Choosing between Cold therapy or Heat Therapy !

You have an injury. All you can think about is the pain. Do you reach for the heating pad or the ice pack? Which will help the most? Hot Pack or Cold pack

We treat everything from arthritis to pulled muscles to inflammation with ice packs or heating pads. Treating pain with hot and cold can be extremely effective for several different conditions and injuries, and easily affordable. 

The tricky part is knowing what situations call for hot, and which calls for cold. Sometimes a single treatment will even include both. Warmth seems inviting, but you know that cold is a very helpful therapy. It may be hard to decipher especially when pain is clouding your mind. Making a thoughtful choice will help you feel better. Making the wrong choice can lead to adverse reactions and more pain rather than relief.

Start by knowing when to use each therapy. The simple answer is ice is for injuries; heat is for muscles, chronic pain, and stress. However, that can still be confusing. For instance, a freshly pulled muscle is an injury.

When to Ice Pack?

Injuries result in damaged tissue, which leads to inflammation. This is a normal process of red, hot, and swollen tissue. Icing this tissue reduces the swelling, dulls the pain by numbing, and reduces bleeding. Acute injuries include ligament sprains, muscle strains, and severe bruising. Damaged tissue that is sensitive to the touch, red and warm is inflamed and would benefit from icing, not heat. Common injuries that you would ice include:
  • Tendonitis or bursitis
  • Carpel tunnel syndrome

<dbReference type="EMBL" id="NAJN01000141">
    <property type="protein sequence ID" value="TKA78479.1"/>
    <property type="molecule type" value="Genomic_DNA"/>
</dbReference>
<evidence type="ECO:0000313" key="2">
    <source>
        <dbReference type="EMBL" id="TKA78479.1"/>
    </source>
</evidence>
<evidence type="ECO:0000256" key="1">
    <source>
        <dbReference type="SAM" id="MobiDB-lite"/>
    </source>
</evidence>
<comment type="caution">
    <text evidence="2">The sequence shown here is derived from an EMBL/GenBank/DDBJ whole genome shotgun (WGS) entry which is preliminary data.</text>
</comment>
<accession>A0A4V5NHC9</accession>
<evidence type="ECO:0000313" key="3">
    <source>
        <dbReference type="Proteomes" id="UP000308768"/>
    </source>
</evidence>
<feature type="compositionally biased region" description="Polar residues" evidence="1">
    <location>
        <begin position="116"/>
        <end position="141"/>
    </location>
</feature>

• Tennis elbow
  • Iliotibial band syndrome (pain from hip to knee)
  • Patellofemoral pain syndrome (front of the knee pain)
  • Shin splints
  • Plantar fasciitis

When not to use

People with sensory disorders that prevent them from feeling certain sensations should not use cold therapy at home because they may not be able to feel if the damage is being done. This includes diabetes, which can result in nerve damage and lessened sensitivity. You should not use cold therapy on stiff muscles or joints. Cold therapy should not be used if you have poor circulation.

When to heat/ Hot Pack?

Muscle spasms and trigger points (or knots) that occur with chronic pain (often found in neck and back pain) tend to respond well to heat. Hot Pack is an inexpensive and therapeutic way to relieve pain by relaxing muscle dysfunction. Muscle knots are likely the most common cause of unexplained aches and pains and can lead to recurrent headaches, neck cricks, and back pain. Also, they tend to complicate other injuries.

Heat should never be used on a “fresh” injury, one that is inflamed and warm to the touch. In fact, if you add heat to an inflamed area, it will cause more swelling and pain. However, it is definitely therapeutic for back pain and pain that is aggravated by stress. Heat facilitates circulation. More blood to an aggravated area helps wash away metabolic waste that is created by muscle dysfunction and delivers much-needed oxygen and nutrients to the affected muscles.

Local heating has been considered a downright cure for many issues historically. This is why natural hot springs are listed as therapeutic care. There are many ways to apply heat including:

Thermophore pads (produce a moist heat)
Full body heating: hot tubs, sauna, steam room, and hot shower

When not to use

There are certain cases where heat therapy should not be used. If the area in question is either bruised or swollen (or both), it may be better to use cold therapy. Heat therapy also shouldn’t be applied to an area with an open wound.

People with certain pre-existing conditions should not use heat therapy due to a higher risk of burns or complications due to heat application. These conditions include:
  • diabetes
  • dermatitis
  • vascular diseases
  • deep vein thrombosis
  • multiple sclerosis (MS)
If you have either heart disease or hypertension, ask your doctor before using heat therapy. If you are pregnant, check with your doctor before using saunas or hot tubs.

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